chapter  1
13 Pages

Possession—containment—tolerance?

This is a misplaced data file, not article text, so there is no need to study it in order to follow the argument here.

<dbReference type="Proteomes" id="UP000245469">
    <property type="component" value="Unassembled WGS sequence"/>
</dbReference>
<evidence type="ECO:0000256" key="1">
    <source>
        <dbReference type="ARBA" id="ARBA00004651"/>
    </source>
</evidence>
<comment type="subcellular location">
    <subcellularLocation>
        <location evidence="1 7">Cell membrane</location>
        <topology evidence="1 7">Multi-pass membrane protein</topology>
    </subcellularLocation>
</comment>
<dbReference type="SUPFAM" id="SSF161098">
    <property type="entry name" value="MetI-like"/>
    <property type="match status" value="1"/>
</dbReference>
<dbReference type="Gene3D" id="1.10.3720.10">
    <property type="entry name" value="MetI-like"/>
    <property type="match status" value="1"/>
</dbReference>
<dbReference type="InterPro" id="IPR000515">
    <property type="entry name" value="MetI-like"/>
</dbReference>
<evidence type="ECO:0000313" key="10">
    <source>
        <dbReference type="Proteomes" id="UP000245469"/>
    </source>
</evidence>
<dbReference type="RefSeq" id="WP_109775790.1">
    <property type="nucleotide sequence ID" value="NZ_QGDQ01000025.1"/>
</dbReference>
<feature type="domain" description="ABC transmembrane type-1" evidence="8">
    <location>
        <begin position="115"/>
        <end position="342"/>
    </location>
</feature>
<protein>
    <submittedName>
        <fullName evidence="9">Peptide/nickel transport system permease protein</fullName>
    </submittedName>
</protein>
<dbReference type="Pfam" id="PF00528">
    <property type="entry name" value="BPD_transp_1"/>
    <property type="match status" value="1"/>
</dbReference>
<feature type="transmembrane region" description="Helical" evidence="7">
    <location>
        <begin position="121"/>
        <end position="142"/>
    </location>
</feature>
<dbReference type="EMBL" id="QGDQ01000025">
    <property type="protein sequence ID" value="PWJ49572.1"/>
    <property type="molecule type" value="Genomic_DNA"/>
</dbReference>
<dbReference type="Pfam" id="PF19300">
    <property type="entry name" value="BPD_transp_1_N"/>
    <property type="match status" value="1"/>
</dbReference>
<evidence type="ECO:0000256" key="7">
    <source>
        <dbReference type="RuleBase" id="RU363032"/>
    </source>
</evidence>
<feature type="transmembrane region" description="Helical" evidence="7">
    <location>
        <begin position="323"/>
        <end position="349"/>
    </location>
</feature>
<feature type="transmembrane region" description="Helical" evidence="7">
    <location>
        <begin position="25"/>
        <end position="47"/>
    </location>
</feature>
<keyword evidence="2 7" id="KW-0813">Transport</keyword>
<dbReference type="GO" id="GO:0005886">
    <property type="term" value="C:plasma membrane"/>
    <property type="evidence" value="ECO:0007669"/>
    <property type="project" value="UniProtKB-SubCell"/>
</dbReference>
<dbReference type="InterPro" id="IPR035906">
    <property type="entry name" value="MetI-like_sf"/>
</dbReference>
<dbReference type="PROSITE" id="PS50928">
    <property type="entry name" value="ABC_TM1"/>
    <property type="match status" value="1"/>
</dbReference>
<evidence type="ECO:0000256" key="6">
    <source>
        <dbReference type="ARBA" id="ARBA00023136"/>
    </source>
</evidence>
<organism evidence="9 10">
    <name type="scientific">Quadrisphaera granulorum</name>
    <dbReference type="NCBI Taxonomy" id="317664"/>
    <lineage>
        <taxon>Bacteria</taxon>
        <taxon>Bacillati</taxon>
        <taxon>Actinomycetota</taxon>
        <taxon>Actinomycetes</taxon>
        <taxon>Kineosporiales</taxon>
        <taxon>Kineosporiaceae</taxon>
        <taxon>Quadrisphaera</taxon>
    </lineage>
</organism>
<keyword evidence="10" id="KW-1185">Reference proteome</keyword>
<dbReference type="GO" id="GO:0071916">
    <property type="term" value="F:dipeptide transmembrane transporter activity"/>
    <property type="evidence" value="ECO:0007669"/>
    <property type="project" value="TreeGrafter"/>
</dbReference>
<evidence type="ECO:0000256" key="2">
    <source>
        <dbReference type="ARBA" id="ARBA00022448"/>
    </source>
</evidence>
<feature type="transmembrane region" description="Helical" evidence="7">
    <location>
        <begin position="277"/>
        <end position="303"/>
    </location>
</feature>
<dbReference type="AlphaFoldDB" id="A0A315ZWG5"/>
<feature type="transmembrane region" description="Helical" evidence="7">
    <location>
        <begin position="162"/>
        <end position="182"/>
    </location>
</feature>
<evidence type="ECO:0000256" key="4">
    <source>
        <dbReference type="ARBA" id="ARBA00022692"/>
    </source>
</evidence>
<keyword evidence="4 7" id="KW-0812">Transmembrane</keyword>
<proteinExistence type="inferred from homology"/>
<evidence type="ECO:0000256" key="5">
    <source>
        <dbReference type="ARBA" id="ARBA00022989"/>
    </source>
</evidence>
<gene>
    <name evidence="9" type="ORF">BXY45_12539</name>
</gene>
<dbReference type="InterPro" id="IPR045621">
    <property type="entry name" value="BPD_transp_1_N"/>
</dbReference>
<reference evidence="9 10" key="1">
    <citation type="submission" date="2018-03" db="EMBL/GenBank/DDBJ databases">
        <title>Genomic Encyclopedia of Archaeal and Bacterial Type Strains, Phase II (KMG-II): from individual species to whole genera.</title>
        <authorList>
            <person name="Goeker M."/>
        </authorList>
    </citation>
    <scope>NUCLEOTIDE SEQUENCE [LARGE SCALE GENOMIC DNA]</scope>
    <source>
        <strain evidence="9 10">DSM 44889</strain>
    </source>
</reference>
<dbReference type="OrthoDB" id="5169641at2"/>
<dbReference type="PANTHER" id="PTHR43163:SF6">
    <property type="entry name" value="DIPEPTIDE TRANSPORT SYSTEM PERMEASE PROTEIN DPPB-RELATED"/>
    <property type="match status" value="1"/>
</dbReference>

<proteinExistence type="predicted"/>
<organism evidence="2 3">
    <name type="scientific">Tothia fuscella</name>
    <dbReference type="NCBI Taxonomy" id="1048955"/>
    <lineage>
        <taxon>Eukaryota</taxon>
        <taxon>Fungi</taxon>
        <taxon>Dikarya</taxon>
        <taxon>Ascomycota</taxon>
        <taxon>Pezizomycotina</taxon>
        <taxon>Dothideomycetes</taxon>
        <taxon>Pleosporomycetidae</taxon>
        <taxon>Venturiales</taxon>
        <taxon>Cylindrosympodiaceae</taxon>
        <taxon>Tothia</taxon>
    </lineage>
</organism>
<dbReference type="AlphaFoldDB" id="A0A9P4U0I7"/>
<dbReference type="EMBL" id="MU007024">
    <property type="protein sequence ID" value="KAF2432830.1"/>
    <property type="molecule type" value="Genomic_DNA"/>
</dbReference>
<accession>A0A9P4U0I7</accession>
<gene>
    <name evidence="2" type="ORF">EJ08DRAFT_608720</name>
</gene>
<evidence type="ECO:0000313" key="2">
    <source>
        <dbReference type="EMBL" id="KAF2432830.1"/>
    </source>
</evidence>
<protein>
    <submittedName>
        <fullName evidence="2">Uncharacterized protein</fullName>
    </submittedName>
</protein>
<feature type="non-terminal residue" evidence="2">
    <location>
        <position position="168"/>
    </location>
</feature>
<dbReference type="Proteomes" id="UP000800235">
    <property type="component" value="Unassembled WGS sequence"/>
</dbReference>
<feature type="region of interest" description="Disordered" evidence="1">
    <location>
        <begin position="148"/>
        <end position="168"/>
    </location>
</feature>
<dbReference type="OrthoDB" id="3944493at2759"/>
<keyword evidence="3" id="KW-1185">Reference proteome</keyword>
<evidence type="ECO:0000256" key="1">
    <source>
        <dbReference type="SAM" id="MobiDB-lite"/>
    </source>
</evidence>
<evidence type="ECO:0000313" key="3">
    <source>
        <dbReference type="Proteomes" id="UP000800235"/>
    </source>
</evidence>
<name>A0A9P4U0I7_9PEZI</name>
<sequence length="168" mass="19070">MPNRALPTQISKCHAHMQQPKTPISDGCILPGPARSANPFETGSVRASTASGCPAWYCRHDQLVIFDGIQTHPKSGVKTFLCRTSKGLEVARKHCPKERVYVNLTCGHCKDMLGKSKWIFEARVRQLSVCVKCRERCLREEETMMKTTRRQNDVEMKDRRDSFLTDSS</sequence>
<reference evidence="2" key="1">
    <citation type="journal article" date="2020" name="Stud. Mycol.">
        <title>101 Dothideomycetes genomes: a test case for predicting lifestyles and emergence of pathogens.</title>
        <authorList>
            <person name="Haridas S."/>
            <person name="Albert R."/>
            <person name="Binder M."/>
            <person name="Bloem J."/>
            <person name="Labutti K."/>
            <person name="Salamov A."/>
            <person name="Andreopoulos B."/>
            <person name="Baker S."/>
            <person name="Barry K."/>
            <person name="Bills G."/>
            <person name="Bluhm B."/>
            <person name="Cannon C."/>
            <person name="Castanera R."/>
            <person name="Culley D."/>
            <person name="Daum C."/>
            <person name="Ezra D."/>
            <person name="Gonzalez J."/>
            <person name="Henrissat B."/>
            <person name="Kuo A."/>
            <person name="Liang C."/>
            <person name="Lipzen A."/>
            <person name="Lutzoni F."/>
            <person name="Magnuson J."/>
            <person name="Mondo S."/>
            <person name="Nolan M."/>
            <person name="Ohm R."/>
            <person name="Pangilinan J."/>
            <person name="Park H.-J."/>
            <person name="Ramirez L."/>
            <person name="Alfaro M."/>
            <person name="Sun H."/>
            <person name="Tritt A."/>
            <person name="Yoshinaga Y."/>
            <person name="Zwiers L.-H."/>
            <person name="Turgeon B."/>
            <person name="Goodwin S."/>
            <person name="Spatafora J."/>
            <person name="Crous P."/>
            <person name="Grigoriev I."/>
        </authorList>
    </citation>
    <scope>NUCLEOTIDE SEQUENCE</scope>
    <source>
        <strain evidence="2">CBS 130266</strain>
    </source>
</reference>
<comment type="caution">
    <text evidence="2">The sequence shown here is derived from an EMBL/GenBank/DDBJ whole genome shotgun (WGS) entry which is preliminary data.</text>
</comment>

In this chapter some account will be given of the history of the treatment of the mentally ill and of public attitudes that have influenced such treatment. There are available references to the treatment of persons we would describe today as mentally ill and of the manifestations of mental illness from very early times. An ancient Egyptian papyrus (circa 1500 BC) describes senility in the following brief, but accurate terms: ‘The heart grows heavy and remembers not yesterday.’ In this description we have two of the components of senile illness, namely the wasting physical process of old age, and the psychological component of memory loss. The ‘shamans’ (priests-cum-magicians) of early cultures used a process known as trephining (making small holes in the skull) to let out the devil spirits of those thought to be possessed. It is interesting to compare this ancient practice with the modern surgical treatment of some forms of mental disorder, in which fine probes are inserted in the frontal part of the skull. There are many references to the use of drugs for the treatment of mental illness in ancient times, for example Hellebore, which had been found useful in curing certain diseases in goats. The family too, was reminded of its responsibilities. Thus in Plato’s Republic, we find the following comments. ‘If anyone is insane, let him not be seen S.S. B openly in the city, but, let the relations of such a person watch over him in the best manner they know of, and if they are negligent, let them pay a fine.’